"We had two shows that night," says Bobby Womack, recounting a recent concert in Houston. "It was a small theater, about 5- or 6,000 people. The second show, I was just out of it; they had to take me to the hospital."
It was a serious scare for the 68-year-old singer-songwriter — who has also lived through drug addiction and the deaths of two sons — and it didn't end that night.
When Michelle Obama's great-great-great grandmother was 8 years old, her life underwent a dramatic change.
Melvinia Shields was a slave who grew up at a South Carolina estate with a relatively large community of slaves she knew well. But then she was moved to a small farm in northern Georgia where she was one of only three slaves; most white people in the area didn't own any.
On a week monopolized by important political news, many of you still took time out to comment on our National Geographic inspired poll, which asked "Which president, would-be president or movie president would do the best job if extraterrestrials come to visit?"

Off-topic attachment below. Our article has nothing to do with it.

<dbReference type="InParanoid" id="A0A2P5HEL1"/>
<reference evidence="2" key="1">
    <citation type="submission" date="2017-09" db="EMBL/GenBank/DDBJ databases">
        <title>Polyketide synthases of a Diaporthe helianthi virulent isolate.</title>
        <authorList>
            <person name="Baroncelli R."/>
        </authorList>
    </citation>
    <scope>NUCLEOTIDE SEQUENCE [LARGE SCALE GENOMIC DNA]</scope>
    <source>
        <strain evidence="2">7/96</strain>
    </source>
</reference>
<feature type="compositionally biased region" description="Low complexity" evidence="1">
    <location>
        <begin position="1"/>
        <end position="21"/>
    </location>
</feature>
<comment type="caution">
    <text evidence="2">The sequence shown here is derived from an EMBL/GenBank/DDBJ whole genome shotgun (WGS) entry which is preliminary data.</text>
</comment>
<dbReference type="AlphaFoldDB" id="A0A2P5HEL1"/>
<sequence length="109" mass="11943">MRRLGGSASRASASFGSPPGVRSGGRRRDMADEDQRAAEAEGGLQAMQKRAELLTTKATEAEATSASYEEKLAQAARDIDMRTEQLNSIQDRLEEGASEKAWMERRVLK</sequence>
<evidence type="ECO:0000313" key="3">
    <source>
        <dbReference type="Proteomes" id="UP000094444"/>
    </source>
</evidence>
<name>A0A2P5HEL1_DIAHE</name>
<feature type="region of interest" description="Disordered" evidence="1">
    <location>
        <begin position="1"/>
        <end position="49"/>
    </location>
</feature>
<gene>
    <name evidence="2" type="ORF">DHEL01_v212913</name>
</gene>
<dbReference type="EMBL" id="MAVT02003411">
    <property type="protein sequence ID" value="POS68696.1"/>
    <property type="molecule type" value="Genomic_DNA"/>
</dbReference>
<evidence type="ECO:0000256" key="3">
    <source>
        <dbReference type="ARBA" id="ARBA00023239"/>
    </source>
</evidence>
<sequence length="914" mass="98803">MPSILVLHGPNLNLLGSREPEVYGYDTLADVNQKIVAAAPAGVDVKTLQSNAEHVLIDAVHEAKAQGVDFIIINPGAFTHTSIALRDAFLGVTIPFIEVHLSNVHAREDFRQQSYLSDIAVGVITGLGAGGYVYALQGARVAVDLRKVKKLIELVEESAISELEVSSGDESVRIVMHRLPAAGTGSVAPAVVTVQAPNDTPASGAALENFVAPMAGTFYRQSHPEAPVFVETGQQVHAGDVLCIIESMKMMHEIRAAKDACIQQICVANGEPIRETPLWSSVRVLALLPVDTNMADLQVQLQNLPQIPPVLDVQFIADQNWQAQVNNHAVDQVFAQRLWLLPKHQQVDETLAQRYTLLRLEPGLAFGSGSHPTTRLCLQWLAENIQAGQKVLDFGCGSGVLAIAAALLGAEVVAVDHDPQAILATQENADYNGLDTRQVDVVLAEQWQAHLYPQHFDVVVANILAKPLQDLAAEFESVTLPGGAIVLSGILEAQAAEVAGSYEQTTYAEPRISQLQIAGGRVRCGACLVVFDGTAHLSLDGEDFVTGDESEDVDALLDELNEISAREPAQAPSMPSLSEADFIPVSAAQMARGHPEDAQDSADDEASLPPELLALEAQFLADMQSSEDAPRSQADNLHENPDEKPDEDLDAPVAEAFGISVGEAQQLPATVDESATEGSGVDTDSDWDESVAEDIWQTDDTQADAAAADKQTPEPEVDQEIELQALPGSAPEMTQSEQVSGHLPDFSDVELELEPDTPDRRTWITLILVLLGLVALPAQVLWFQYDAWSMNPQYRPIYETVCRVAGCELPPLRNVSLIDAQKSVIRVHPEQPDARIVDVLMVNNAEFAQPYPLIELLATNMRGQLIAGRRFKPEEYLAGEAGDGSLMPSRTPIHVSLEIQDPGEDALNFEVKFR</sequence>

So much of the news out of Europe these days is about debt and countries struggling to pay their bills. Well, there is a bit of calm in that storm, and, of course, it's in Paris. There's no Greek-style austerity in France. And as Eleanor Beardsley tells us, in the City of Light, people are still enjoying the good life.
This is WEEKEND EDITION from NPR News. I'm David Greene. The United States reached an agreement with Russia and other world powers yesterday to try to create a transitional government in Syria after months of bloodshed. But Russia, a close ally of Syrian President Bashar al-Assad, opposed U.S. insistence that the Syrian leader should go. The deal was quickly dismissed by the Syrian rebels. Secretary of State Hillary Clinton came back from Geneva last night but before she got on her plane, she sat down with NPR's Michele Kelemen.
About 250 million people will tune in Sunday to watch Italy and Spain duke it out in the Euro 2012 final in Kiev. As always with European soccer, this battle has laid bare more than just skills on the field. Guest host David Greene talks with ESPN's Roger Bennett about the national undercurrents.